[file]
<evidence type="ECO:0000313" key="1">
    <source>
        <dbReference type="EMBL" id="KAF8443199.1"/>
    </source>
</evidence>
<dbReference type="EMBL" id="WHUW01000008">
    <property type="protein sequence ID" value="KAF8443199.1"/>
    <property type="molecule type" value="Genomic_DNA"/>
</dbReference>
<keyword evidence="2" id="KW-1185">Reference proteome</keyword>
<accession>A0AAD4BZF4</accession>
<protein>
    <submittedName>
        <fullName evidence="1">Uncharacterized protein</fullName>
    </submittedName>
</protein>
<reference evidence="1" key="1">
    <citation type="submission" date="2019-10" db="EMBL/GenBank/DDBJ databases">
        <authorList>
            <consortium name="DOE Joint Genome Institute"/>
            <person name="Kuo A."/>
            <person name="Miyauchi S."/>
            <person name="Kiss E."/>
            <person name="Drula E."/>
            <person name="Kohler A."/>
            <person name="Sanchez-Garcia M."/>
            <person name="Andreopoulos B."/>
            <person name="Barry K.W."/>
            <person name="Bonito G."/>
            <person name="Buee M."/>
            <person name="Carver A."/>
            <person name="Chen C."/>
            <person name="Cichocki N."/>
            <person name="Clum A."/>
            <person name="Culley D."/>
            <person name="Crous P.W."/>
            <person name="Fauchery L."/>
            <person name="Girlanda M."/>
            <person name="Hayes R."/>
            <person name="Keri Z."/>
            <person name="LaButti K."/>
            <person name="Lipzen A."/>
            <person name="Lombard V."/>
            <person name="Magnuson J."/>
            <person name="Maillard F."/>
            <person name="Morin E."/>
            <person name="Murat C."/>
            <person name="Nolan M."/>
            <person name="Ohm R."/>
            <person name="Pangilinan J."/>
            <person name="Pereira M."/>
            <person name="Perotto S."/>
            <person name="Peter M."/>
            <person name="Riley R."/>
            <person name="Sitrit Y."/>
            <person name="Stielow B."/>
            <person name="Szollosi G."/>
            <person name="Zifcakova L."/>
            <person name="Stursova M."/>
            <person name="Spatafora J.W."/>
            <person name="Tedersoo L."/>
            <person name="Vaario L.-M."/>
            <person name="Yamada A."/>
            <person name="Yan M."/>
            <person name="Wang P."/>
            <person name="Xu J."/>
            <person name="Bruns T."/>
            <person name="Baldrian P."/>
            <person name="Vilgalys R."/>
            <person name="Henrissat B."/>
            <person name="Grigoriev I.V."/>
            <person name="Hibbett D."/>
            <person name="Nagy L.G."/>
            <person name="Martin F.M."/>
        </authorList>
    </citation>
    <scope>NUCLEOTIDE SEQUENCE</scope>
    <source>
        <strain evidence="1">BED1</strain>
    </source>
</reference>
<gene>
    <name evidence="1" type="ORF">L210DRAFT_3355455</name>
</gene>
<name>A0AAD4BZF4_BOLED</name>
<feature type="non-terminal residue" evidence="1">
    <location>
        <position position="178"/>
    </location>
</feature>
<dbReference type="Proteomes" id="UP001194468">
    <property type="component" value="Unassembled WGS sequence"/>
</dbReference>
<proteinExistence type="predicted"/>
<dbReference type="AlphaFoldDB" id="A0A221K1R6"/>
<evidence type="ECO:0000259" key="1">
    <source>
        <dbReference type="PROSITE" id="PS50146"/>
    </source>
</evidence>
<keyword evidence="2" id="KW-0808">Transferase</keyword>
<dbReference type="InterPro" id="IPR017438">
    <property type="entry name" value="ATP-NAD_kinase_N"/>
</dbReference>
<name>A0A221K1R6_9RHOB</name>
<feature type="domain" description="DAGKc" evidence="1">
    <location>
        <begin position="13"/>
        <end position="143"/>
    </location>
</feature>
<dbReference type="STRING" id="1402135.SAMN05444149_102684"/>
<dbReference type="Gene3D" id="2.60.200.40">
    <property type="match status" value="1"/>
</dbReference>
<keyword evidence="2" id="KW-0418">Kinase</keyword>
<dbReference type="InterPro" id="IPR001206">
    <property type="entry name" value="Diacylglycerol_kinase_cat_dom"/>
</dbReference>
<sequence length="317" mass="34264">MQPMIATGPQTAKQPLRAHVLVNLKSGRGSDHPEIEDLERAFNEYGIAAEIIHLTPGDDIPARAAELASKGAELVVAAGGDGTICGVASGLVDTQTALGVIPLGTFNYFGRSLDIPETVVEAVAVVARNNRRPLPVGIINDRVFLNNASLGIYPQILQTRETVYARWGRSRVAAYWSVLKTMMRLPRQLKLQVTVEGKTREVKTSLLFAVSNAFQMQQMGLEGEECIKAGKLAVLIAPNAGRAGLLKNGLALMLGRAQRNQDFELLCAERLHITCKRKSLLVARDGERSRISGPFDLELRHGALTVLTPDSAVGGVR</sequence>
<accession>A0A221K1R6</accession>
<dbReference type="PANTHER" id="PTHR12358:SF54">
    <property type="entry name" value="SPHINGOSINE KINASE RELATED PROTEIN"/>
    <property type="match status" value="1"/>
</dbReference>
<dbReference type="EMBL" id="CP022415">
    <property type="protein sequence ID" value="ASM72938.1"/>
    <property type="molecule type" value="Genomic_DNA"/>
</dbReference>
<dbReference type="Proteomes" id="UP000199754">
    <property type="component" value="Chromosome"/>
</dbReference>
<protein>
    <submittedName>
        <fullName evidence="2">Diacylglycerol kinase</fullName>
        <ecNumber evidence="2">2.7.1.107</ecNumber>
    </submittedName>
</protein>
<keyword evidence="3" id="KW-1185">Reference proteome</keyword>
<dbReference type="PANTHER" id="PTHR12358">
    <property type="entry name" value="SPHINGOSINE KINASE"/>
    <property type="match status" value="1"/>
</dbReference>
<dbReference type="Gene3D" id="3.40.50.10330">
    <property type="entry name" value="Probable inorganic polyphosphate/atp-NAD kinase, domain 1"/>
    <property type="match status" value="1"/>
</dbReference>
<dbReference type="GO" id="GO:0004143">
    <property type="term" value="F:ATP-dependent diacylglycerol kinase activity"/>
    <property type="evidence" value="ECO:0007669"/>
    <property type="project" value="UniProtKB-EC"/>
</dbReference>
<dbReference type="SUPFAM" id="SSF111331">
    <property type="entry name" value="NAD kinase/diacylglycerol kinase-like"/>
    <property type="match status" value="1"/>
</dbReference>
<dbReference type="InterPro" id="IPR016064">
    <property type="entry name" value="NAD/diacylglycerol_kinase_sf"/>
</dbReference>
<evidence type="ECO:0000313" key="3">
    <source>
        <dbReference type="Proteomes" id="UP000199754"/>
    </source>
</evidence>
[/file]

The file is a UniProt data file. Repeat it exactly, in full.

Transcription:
<evidence type="ECO:0000313" key="1">
    <source>
        <dbReference type="EMBL" id="KAF8443199.1"/>
    </source>
</evidence>
<dbReference type="EMBL" id="WHUW01000008">
    <property type="protein sequence ID" value="KAF8443199.1"/>
    <property type="molecule type" value="Genomic_DNA"/>
</dbReference>
<keyword evidence="2" id="KW-1185">Reference proteome</keyword>
<accession>A0AAD4BZF4</accession>
<protein>
    <submittedName>
        <fullName evidence="1">Uncharacterized protein</fullName>
    </submittedName>
</protein>
<reference evidence="1" key="1">
    <citation type="submission" date="2019-10" db="EMBL/GenBank/DDBJ databases">
        <authorList>
            <consortium name="DOE Joint Genome Institute"/>
            <person name="Kuo A."/>
            <person name="Miyauchi S."/>
            <person name="Kiss E."/>
            <person name="Drula E."/>
            <person name="Kohler A."/>
            <person name="Sanchez-Garcia M."/>
            <person name="Andreopoulos B."/>
            <person name="Barry K.W."/>
            <person name="Bonito G."/>
            <person name="Buee M."/>
            <person name="Carver A."/>
            <person name="Chen C."/>
            <person name="Cichocki N."/>
            <person name="Clum A."/>
            <person name="Culley D."/>
            <person name="Crous P.W."/>
            <person name="Fauchery L."/>
            <person name="Girlanda M."/>
            <person name="Hayes R."/>
            <person name="Keri Z."/>
            <person name="LaButti K."/>
            <person name="Lipzen A."/>
            <person name="Lombard V."/>
            <person name="Magnuson J."/>
            <person name="Maillard F."/>
            <person name="Morin E."/>
            <person name="Murat C."/>
            <person name="Nolan M."/>
            <person name="Ohm R."/>
            <person name="Pangilinan J."/>
            <person name="Pereira M."/>
            <person name="Perotto S."/>
            <person name="Peter M."/>
            <person name="Riley R."/>
            <person name="Sitrit Y."/>
            <person name="Stielow B."/>
            <person name="Szollosi G."/>
            <person name="Zifcakova L."/>
            <person name="Stursova M."/>
            <person name="Spatafora J.W."/>
            <person name="Tedersoo L."/>
            <person name="Vaario L.-M."/>
            <person name="Yamada A."/>
            <person name="Yan M."/>
            <person name="Wang P."/>
            <person name="Xu J."/>
            <person name="Bruns T."/>
            <person name="Baldrian P."/>
            <person name="Vilgalys R."/>
            <person name="Henrissat B."/>
            <person name="Grigoriev I.V."/>
            <person name="Hibbett D."/>
            <person name="Nagy L.G."/>
            <person name="Martin F.M."/>
        </authorList>
    </citation>
    <scope>NUCLEOTIDE SEQUENCE</scope>
    <source>
        <strain evidence="1">BED1</strain>
    </source>
</reference>
<gene>
    <name evidence="1" type="ORF">L210DRAFT_3355455</name>
</gene>
<name>A0AAD4BZF4_BOLED</name>
<feature type="non-terminal residue" evidence="1">
    <location>
        <position position="178"/>
    </location>
</feature>
<dbReference type="Proteomes" id="UP001194468">
    <property type="component" value="Unassembled WGS sequence"/>
</dbReference>
<proteinExistence type="predicted"/>
<dbReference type="AlphaFoldDB" id="A0A221K1R6"/>
<evidence type="ECO:0000259" key="1">
    <source>
        <dbReference type="PROSITE" id="PS50146"/>
    </source>
</evidence>
<keyword evidence="2" id="KW-0808">Transferase</keyword>
<dbReference type="InterPro" id="IPR017438">
    <property type="entry name" value="ATP-NAD_kinase_N"/>
</dbReference>
<name>A0A221K1R6_9RHOB</name>
<feature type="domain" description="DAGKc" evidence="1">
    <location>
        <begin position="13"/>
        <end position="143"/>
    </location>
</feature>
<dbReference type="STRING" id="1402135.SAMN05444149_102684"/>
<dbReference type="Gene3D" id="2.60.200.40">
    <property type="match status" value="1"/>
</dbReference>
<keyword evidence="2" id="KW-0418">Kinase</keyword>
<dbReference type="InterPro" id="IPR001206">
    <property type="entry name" value="Diacylglycerol_kinase_cat_dom"/>
</dbReference>
<sequence length="317" mass="34264">MQPMIATGPQTAKQPLRAHVLVNLKSGRGSDHPEIEDLERAFNEYGIAAEIIHLTPGDDIPARAAELASKGAELVVAAGGDGTICGVASGLVDTQTALGVIPLGTFNYFGRSLDIPETVVEAVAVVARNNRRPLPVGIINDRVFLNNASLGIYPQILQTRETVYARWGRSRVAAYWSVLKTMMRLPRQLKLQVTVEGKTREVKTSLLFAVSNAFQMQQMGLEGEECIKAGKLAVLIAPNAGRAGLLKNGLALMLGRAQRNQDFELLCAERLHITCKRKSLLVARDGERSRISGPFDLELRHGALTVLTPDSAVGGVR</sequence>
<accession>A0A221K1R6</accession>
<dbReference type="PANTHER" id="PTHR12358:SF54">
    <property type="entry name" value="SPHINGOSINE KINASE RELATED PROTEIN"/>
    <property type="match status" value="1"/>
</dbReference>
<dbReference type="EMBL" id="CP022415">
    <property type="protein sequence ID" value="ASM72938.1"/>
    <property type="molecule type" value="Genomic_DNA"/>
</dbReference>
<dbReference type="Proteomes" id="UP000199754">
    <property type="component" value="Chromosome"/>
</dbReference>
<protein>
    <submittedName>
        <fullName evidence="2">Diacylglycerol kinase</fullName>
        <ecNumber evidence="2">2.7.1.107</ecNumber>
    </submittedName>
</protein>
<keyword evidence="3" id="KW-1185">Reference proteome</keyword>
<dbReference type="PANTHER" id="PTHR12358">
    <property type="entry name" value="SPHINGOSINE KINASE"/>
    <property type="match status" value="1"/>
</dbReference>
<dbReference type="Gene3D" id="3.40.50.10330">
    <property type="entry name" value="Probable inorganic polyphosphate/atp-NAD kinase, domain 1"/>
    <property type="match status" value="1"/>
</dbReference>
<dbReference type="GO" id="GO:0004143">
    <property type="term" value="F:ATP-dependent diacylglycerol kinase activity"/>
    <property type="evidence" value="ECO:0007669"/>
    <property type="project" value="UniProtKB-EC"/>
</dbReference>
<dbReference type="SUPFAM" id="SSF111331">
    <property type="entry name" value="NAD kinase/diacylglycerol kinase-like"/>
    <property type="match status" value="1"/>
</dbReference>
<dbReference type="InterPro" id="IPR016064">
    <property type="entry name" value="NAD/diacylglycerol_kinase_sf"/>
</dbReference>
<evidence type="ECO:0000313" key="3">
    <source>
        <dbReference type="Proteomes" id="UP000199754"/>
    </source>
</evidence>